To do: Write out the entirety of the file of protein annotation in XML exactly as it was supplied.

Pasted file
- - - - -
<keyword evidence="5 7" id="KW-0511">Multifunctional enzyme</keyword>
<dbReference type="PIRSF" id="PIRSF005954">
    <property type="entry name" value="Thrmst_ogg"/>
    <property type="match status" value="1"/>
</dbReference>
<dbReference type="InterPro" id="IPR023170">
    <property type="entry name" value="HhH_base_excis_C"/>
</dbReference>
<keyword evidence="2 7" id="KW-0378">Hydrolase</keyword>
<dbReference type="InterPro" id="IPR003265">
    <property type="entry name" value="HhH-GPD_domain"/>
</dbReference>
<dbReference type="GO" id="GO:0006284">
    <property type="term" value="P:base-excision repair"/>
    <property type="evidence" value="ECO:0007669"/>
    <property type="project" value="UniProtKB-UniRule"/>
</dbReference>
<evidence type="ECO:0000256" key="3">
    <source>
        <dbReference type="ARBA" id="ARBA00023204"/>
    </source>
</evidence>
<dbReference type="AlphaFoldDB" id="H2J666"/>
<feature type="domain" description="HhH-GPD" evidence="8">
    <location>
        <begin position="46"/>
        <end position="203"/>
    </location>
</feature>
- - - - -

<keyword evidence="5 7" id="KW-0511">Multifunctional enzyme</keyword>
<dbReference type="PIRSF" id="PIRSF005954">
    <property type="entry name" value="Thrmst_ogg"/>
    <property type="match status" value="1"/>
</dbReference>
<dbReference type="InterPro" id="IPR023170">
    <property type="entry name" value="HhH_base_excis_C"/>
</dbReference>
<keyword evidence="2 7" id="KW-0378">Hydrolase</keyword>
<dbReference type="InterPro" id="IPR003265">
    <property type="entry name" value="HhH-GPD_domain"/>
</dbReference>
<dbReference type="GO" id="GO:0006284">
    <property type="term" value="P:base-excision repair"/>
    <property type="evidence" value="ECO:0007669"/>
    <property type="project" value="UniProtKB-UniRule"/>
</dbReference>
<evidence type="ECO:0000256" key="3">
    <source>
        <dbReference type="ARBA" id="ARBA00023204"/>
    </source>
</evidence>
<dbReference type="AlphaFoldDB" id="H2J666"/>
<feature type="domain" description="HhH-GPD" evidence="8">
    <location>
        <begin position="46"/>
        <end position="203"/>
    </location>
</feature>